The White House said Trump told Moon that Washington was willing to approve arms sales to bolster its defense capabilities. Trump “provided his conceptual approval for the purchase of many billions of dollars' worth of military weapons and equipment from the United States by South Korea," said the White House, without providing details of any specific new contracts.

Conspicuously missing in the Blue House briefing on Moon’s remarks during his conversation with Trump was his policy to use inter-Korean dialogue to resolve the current crisis. Although Moon has long stressed that pressure is intended to force the North to join some kind of negotiations, he did not reiterated that stance on Monday to Trump.

Trump recently slammed Moon’s approach. “South Korea is finding, as I have told them, that their talk of appeasement with North Korea will not work, they only understand one thing!'' Trump said on Twitter on Sunday in response to the North’s nuclear test.

In his talk with Putin, Moon asked Moscow to impose stronger economic sanctions on the North. “It is time for the United Nations Security Council to seriously consider an oil embargo and a plan to fundamentally cut Pyongyang’s source of foreign currency such as a ban on the import of North Korean laborers,” Moon told Putin.

In July, China and Russia protested an oil embargo when the United Nations discussed a new resolution. Putin, however, avoided agreeing with Moon. He only said the nuclear crisis should be resolved through diplomacy. Putin told Moon they would discuss the issue further at their summit in Vladivostok this week.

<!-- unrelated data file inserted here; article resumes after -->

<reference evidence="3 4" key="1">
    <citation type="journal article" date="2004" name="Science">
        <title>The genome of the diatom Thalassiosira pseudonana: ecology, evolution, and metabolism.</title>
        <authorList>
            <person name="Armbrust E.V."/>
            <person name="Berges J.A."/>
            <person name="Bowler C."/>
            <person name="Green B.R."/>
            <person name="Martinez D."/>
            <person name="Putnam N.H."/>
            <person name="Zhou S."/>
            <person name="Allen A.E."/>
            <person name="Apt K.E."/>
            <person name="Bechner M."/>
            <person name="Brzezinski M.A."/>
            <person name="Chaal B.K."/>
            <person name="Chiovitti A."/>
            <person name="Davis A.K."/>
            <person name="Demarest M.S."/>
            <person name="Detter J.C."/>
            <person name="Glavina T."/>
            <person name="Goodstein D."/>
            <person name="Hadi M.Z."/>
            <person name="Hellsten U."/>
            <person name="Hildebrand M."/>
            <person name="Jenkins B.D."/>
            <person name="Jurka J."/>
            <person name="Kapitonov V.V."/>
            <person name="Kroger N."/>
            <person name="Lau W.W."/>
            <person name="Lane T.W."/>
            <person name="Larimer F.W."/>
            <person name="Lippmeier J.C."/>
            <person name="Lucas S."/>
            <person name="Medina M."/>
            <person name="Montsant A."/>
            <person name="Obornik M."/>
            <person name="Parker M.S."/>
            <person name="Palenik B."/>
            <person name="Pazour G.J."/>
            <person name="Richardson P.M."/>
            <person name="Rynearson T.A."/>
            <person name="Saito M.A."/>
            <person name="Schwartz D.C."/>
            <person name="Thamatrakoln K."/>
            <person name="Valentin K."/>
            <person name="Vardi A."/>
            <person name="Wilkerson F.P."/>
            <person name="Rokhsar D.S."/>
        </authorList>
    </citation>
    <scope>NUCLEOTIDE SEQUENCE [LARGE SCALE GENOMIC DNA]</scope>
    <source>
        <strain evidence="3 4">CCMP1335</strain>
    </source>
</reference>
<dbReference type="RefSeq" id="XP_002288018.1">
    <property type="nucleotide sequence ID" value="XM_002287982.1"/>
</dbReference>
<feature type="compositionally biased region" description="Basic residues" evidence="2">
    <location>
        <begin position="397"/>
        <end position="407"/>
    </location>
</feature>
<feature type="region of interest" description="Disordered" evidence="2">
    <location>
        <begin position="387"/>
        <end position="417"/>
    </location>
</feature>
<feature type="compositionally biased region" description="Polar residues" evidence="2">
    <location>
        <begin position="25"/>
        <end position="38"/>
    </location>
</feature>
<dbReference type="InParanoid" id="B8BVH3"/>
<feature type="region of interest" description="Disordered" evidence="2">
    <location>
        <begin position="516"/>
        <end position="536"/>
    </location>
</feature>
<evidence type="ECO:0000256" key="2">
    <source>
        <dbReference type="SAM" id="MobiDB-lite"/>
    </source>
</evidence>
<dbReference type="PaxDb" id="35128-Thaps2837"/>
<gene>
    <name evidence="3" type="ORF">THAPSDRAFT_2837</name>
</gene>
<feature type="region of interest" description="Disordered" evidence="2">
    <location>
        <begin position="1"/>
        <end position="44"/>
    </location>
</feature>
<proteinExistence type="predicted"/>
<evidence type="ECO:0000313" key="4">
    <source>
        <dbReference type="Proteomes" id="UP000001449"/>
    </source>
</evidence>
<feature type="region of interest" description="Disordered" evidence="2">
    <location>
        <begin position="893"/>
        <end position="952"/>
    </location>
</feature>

While Moon managed to talk to the leaders of major countries, he has not talked to Chinese President Xi Jinping. China’s agreement is critical for an oil embargo, as it is the North’s biggest supplier of fuel. “We have delivered our wish to Beijing to arrange Moon’s phone call with Xi, and we are waiting for their reply,” a senior Blue House official said Tuesday.

It remains to be seen how China will act this time. During a 2003 nuclear crisis, China cut oil supplies to the North for three days and the North returned to the six-party denuclearization talks.

China is in a sensitive position as the Chinese Communist Party will hold a congress on Oct. 18. The event is seen as an important test of Xi’s power, as his second five-year term will be confirmed and new officials under him will be appointed. According to observers, he may also try to lay the groundwork for extending his tenure beyond two terms by delaying the designation of a successor.

“Because of the domestic political situation, Xi cannot make a drastic shift in his position toward the North,” a Blue House official said. “But we can expect some changes regarding the latest nuclear test.”

China also broke its silence over the nuclear test, carried out just hours before Xi delivered an opening speech for an international summit he was hosting.

Chinese Foreign Ministry Spokesperson Geng Shuang said Monday that stern complaints were lodged with the North Korean Embassy in China. He, however, refused to say what China’s position is on an oil embargo. “As to how the UN Security Council will respond and
what action it may take, this depends on what comes out of the discussion by its members,” he said.

"We strongly deplore the nuclear test conducted by the DPRK," leaders of the five-nation Brics grouping said Monday. The Brics group is made up of Brazil, Russia, India, South Africa and summit host China. “"We express deep concern over the ongoing tension and prolonged nuclear issue on the Korean Peninsula," the declaration said.

Moon’s promise to Trump to accommodate the Thaad deployment at the earliest date could also be an obstacle to China’s support to pressure the North. China, along with Russia, has argued that the antimissile system’s powerful radar is a threat to its national security.